Reasons why independent dealers should get ready for a slower 2023




 The change in consumer emotion and profile that has been observed at many dealerships across the nation has not been widely discussed by vendors. Instead of removing the blinders and paying attention to the facts, which are extremely intimidating, it is preferable to claim ignorance. However, many family-owned independent dealerships are starting to face reality. One of the largest shifts will be in how we draw customers, how we market to them, and ultimately what kind of inventory draws them into dealership lots. Dealers grew exceedingly accustomed to the reality that clients had more money than they had ever had, from the start of the pandemic to the stimulus program that was implemented to aid American citizens. Therefore, even with markups, market adjustments, and any other addenda that were added to the total financed price of a vehicle, asking someone for 20% or even 30% down on a vehicle became standard practice in the auto industry. Due to supply limitations and the scarcity of secondhand cars, lenders also allowed this to drop. For lenders and dealers alike, this tornado of leniency has produced some extremely unusual circumstances. This had changed the dealer paradigm from working hard and following up with leads to basically taking orders, like a fast food restaurant, driven by record-breaking gross revenues. This lightened our financial load, softened our sales teams, and, presumably, made dealerships lazier. Even though this would primarily apply to franchise dealerships, many sizable independents have developed these negative tendencies. Because of this, I heed the warnings I give to readers of this blog and to those who are aware of these traps and their dealers.

 

#1: Gross’s current level won’t last forever.

 Do you remember the five pounds you received from the one Internet lead that the car gurus decided to offer you after you had been using their method for seven months? Prices are starting to return to reality, and as the used car market returns to normal, so will the front-end gross and back-end gross that dealerships have come to expect. The most crucial element in ensuring that dealers survive during these difficult times will be volume. The goal of individuals who don’t operate high-volume stores will be to purchase merchandise at reasonable prices.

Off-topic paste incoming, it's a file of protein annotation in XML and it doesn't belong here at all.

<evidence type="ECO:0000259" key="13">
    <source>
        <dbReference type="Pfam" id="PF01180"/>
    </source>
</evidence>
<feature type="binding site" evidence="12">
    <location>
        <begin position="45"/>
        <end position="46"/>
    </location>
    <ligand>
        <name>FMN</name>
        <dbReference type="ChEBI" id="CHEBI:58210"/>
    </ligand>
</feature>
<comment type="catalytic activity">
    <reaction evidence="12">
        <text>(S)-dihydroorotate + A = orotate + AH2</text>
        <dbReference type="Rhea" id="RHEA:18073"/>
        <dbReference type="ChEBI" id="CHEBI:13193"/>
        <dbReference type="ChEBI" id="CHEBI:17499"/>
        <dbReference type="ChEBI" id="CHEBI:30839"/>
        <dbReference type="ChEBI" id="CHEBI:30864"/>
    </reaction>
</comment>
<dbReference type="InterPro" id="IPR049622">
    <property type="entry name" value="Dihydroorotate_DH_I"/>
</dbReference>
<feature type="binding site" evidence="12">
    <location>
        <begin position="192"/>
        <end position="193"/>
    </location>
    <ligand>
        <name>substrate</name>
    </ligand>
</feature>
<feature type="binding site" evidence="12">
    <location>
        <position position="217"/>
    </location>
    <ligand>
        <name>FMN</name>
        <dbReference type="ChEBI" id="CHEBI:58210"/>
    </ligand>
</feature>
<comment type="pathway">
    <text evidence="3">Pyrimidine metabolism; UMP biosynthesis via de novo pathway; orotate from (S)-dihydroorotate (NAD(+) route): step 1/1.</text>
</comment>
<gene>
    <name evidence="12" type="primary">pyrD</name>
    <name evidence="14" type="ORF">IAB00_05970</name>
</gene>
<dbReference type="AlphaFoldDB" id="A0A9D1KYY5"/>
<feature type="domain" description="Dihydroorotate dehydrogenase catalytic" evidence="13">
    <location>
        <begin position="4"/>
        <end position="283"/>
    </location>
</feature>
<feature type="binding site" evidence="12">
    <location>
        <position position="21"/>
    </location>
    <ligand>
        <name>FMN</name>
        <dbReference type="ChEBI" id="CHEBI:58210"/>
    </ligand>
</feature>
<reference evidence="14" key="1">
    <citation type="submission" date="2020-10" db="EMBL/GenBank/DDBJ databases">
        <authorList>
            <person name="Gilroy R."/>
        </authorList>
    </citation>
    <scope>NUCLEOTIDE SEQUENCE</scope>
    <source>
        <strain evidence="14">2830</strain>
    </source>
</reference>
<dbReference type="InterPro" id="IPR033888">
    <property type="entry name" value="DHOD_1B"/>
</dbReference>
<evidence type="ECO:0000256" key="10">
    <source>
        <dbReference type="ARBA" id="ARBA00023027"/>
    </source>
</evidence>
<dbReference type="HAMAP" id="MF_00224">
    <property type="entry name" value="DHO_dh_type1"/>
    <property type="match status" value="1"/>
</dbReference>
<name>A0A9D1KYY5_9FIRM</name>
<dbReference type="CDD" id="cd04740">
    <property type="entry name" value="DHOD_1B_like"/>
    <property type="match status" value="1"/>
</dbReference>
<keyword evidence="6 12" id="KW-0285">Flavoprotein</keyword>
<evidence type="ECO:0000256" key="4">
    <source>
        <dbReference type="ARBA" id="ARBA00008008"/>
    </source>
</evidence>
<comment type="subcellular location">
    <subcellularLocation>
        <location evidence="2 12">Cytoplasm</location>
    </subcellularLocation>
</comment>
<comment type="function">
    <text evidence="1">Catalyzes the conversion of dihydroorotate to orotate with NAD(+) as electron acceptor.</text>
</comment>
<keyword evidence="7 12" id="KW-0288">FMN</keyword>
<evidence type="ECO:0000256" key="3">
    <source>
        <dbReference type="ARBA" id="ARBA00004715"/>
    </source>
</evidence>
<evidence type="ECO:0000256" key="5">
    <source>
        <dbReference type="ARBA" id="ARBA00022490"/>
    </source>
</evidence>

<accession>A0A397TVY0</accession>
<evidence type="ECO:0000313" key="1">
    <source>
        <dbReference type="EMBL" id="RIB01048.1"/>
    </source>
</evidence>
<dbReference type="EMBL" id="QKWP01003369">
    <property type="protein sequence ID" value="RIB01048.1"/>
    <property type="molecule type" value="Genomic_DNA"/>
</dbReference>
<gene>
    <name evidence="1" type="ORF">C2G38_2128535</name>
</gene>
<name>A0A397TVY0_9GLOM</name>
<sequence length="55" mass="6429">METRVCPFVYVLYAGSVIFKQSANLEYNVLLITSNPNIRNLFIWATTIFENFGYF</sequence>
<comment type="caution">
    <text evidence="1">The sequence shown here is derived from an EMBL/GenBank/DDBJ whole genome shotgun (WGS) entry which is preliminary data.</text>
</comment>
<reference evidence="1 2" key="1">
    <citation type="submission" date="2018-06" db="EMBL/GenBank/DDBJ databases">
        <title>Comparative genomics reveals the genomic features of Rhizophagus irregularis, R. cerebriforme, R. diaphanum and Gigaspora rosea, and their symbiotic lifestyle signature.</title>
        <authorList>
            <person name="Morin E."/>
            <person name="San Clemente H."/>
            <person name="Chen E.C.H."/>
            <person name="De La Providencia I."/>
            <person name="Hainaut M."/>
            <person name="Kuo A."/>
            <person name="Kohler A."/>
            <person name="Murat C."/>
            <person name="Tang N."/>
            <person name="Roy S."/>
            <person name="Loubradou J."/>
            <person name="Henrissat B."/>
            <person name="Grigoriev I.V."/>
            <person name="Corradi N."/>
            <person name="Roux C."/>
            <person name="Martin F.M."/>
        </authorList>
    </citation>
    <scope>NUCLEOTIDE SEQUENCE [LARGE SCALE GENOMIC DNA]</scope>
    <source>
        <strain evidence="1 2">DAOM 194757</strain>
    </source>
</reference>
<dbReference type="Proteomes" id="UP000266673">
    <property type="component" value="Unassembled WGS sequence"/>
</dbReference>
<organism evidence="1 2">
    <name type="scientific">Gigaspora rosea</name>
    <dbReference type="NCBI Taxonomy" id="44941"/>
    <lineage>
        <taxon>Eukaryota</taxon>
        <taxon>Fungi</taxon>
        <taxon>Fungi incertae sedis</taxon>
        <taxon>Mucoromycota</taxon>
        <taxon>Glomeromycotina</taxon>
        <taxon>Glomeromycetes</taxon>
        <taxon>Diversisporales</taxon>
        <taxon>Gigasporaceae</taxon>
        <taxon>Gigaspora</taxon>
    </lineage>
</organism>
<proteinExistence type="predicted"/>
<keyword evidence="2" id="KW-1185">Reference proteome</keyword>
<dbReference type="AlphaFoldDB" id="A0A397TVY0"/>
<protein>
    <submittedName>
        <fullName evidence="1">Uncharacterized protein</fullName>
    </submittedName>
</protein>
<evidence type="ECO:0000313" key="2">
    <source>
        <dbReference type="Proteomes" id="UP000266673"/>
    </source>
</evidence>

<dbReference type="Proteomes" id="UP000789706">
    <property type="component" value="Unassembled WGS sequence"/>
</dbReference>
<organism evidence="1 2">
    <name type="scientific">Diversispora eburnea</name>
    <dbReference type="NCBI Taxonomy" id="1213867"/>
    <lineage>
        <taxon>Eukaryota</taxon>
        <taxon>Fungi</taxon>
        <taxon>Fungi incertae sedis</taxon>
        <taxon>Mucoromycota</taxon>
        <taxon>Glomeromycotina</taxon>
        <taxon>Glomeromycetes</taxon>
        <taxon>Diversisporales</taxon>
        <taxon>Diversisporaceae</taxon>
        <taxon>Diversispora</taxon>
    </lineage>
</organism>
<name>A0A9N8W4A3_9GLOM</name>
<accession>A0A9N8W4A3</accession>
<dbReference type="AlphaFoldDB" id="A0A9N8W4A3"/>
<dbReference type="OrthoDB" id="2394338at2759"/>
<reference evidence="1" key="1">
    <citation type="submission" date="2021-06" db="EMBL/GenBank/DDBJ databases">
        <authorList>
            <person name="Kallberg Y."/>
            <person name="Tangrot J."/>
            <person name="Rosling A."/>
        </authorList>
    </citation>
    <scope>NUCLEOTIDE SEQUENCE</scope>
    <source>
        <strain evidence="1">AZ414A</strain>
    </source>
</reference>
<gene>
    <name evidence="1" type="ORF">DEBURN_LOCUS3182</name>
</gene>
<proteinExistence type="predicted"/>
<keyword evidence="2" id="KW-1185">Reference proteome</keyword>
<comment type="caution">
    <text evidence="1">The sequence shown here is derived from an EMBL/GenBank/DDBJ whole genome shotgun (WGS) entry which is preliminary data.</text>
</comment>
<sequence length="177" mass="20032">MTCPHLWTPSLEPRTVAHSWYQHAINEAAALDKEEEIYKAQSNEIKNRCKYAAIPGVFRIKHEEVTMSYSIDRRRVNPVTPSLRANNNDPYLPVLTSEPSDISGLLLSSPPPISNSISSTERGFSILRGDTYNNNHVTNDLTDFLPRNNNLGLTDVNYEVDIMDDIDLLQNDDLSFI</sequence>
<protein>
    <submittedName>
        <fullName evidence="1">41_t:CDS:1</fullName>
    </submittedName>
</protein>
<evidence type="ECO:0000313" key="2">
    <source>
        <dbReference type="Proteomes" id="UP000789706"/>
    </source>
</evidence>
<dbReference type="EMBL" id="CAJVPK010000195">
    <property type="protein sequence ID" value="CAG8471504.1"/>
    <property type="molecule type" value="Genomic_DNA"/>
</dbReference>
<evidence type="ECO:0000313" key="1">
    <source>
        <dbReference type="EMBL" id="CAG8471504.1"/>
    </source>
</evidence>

#2: Low down payments will become the norm.

 More Americans than ever before are defaulting on their loans. This is because spending more money than planned is commonplace these days because of stimulus payouts. Consumer attitudes will probably shift as a result of the federal interest rate increases and the subsequent tightening of lender rules for years to come. In a slow economy caused by this, fewer people will likely purchase cars, and those who do may not have the down payment we’ve been accustomed to during the past two years. To get people into cars the following year, a lot of innovative financing will be necessary. You might therefore find it challenging to get employees approved if your F&I department isn’t equipped with the necessary skills.

 

#3: Subprime lending has become the norm.

 Dealerships have traditionally sought out top clients with high incomes and sizable down payments, particularly if they aren’t eligible for buy-here-pay-here financing. And it makes sense—these deals are relatively simple to pull together and typically involve a lot less legwork. You’ll probably encounter more credit-challenged customers than ever before because a new wave of customers is entering the market. Therefore, if you lack the appropriate banks, such as Credit Acceptance Corp., Westlake Financial, Ally, or any bank that works with customers who have credit challenges. You’ll probably struggle to get the bulk of consumers into cars that they can afford. Not that there won’t be any prime customers—there will—but those who are prime might not be in the market for a car until prices adjust more forcefully or until financing rates return to more normal levels.

 

#4: Prices are still wildly inflated.

 You know that our vehicle valuations are still outrageous whether you’re a buyer or even a dealer. Even though prices have decreased by an average of 7% just this year, many in-market car buyers still find it difficult to return to reality. Financing people for large sums without a sufficient down payment or any asset with positive equity to trade in has become challenging or impossible as a result of banks no longer permitting the same LTV’s as before. Although the pricing predictions for the first quarter of 2023 appear to be very positive, they are not sufficient to be a driving force in the new or used car market.






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